NAME: Martin Benadie
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CURRENT COMPANY: Wilderness Safaris
The languid Shire River, Malawi’s largest, recently delivered my best skimmer experience yet. All the key ‘ingredients’ to a good sighting (and photograph) magically came together: Skimmers actually skimming nonstop around our boat in very close proximity, actively vocalising and all in amazing afternoon light.
The African skimmer, Rhynchops flavirostris, is a distinctive bird, its striking black upperwings, pure white belly and bright yellow-orange bill as diagnostic as its unique feeding behaviour. Individuals or flocks fly low in an effortless, buoyant style over Africa’s water systems, dipping their bills into the water in a skimming motion designed to catch small fish close to the surface. Once a fish – usually small fry less than eight centimetres in size – is caught, the bird’s head and neck snap back in flight and the fish is secured in the bill. All of this takes place at speeds of up to 30 kilometres per hour, with most feeding occurring at dawn and dusk.
While we were at Liwonde, it was also incredible to hear this species calling well after dark and when I ventured outside with a torch (tip-toeing amongst hippo that were foraging out of the water, I might add!) they were still seen skimming, calling and feeding under the dim moonlight just beyond the torchlight beam. This perhaps shows that their feeding technique has a high sensory or touch element, more so than sight.
Such efficient feeding belies the complexity of the species’ evolutionary adaptation. The bill is a unique shape. The lower mandible – that part of the bill that skims the surface of the water – is nearly 40% longer than the upper. It is also incredibly thin and fused at the tip, with a rudder-like extension below this, so as to be aquadynamic and able to carve through the water without affecting flight.
The African skimmer needs intact, pristine ecosystems and when these are available, it does well in what’s left of the most remote and unspoilt wilderness areas on the African continent today. As an ecological indicator, their abundance in a given locale should be seen as a real success – as the skimmer is regarded as generally uncommon with a total population (on a decreasing trend) estimated at only 15 000 - 25 000 birds.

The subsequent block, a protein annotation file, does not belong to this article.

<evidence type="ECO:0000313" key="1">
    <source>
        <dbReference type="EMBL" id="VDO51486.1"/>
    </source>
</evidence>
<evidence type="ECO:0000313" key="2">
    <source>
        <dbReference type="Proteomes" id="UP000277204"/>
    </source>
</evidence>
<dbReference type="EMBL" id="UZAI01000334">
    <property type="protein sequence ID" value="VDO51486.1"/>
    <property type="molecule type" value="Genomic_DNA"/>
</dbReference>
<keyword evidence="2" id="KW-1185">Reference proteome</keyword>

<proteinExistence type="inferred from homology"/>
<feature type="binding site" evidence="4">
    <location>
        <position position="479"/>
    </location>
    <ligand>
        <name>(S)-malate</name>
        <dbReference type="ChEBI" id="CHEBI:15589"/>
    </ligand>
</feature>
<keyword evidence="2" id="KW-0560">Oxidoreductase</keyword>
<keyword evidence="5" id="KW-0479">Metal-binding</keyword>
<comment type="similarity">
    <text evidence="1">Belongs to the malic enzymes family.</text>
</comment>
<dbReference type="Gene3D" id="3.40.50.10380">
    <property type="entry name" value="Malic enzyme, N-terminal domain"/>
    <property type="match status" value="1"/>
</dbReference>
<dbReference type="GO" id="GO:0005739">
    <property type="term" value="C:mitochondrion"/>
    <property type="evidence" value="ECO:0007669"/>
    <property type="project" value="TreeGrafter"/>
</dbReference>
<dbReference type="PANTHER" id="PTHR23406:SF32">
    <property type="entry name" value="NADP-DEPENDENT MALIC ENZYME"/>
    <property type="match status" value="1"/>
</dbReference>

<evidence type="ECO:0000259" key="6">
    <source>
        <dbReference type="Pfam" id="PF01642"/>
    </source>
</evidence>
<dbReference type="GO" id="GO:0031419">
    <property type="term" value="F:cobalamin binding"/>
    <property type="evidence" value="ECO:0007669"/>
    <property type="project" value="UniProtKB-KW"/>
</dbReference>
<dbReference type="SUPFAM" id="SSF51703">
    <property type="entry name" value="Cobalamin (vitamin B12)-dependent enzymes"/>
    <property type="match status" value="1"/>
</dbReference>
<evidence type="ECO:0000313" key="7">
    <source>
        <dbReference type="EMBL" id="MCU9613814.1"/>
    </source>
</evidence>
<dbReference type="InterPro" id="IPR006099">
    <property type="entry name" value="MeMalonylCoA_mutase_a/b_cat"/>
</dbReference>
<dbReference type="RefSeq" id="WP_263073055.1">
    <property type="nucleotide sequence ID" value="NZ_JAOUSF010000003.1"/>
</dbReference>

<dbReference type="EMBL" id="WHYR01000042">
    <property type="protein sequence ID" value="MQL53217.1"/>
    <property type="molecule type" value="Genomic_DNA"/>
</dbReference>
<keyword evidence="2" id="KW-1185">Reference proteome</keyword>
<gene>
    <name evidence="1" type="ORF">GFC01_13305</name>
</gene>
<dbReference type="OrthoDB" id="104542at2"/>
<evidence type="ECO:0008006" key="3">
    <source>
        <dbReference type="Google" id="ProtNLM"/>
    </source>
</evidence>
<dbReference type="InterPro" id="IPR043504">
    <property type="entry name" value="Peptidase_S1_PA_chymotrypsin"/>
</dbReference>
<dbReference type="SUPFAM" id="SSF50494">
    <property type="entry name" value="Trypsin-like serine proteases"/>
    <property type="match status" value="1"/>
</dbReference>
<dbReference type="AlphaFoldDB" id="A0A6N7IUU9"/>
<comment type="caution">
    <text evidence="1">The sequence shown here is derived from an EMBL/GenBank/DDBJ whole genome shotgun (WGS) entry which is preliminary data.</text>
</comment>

Although they are a widespread species in sub-Saharan Africa, broad lowland rivers and lakes with exposed sandbars for breeding are critical for their survival and the species moves widely in search of optimum nest sites. Breeding takes place during the dry season when rivers are at their lowest and sandbars most exposed – mainly from July to November in southern Africa.
However, African skimmers are sensitive to disturbance (mainly at nesting sites) and habitat change. This leaves the species largely limited to protected areas in Africa where ecosystems continue to function as intended, and where rivers have not been impacted by damming or other hydrological schemes: in other words, pure wilderness. Egg- and chick-collecting by subsistence fishermen, trapping of adults, and general disturbance by humans, cattle and recently increased boat traffic (including recreational fishermen using powerboats) pose serious problems in some areas.
Skimmers are classified in the Rynchopidae family which comprises only three species of tern-like birds. Apart from the African skimmer, the black skimmer is found in the Americas while the Indian skimmer is found in south Asia.
Lady Luck was clearly on my side that day, as when we went out the following afternoon, under almost identical conditions, we did not enjoy such a sighting again.
© Martin Benadie – Personal observation along Shire River, Liwonde National Park, Malawi, November 2012. Shot with Canon EOS 40D and Canon 100-400 f/4.5-5.6 IS L USM lens.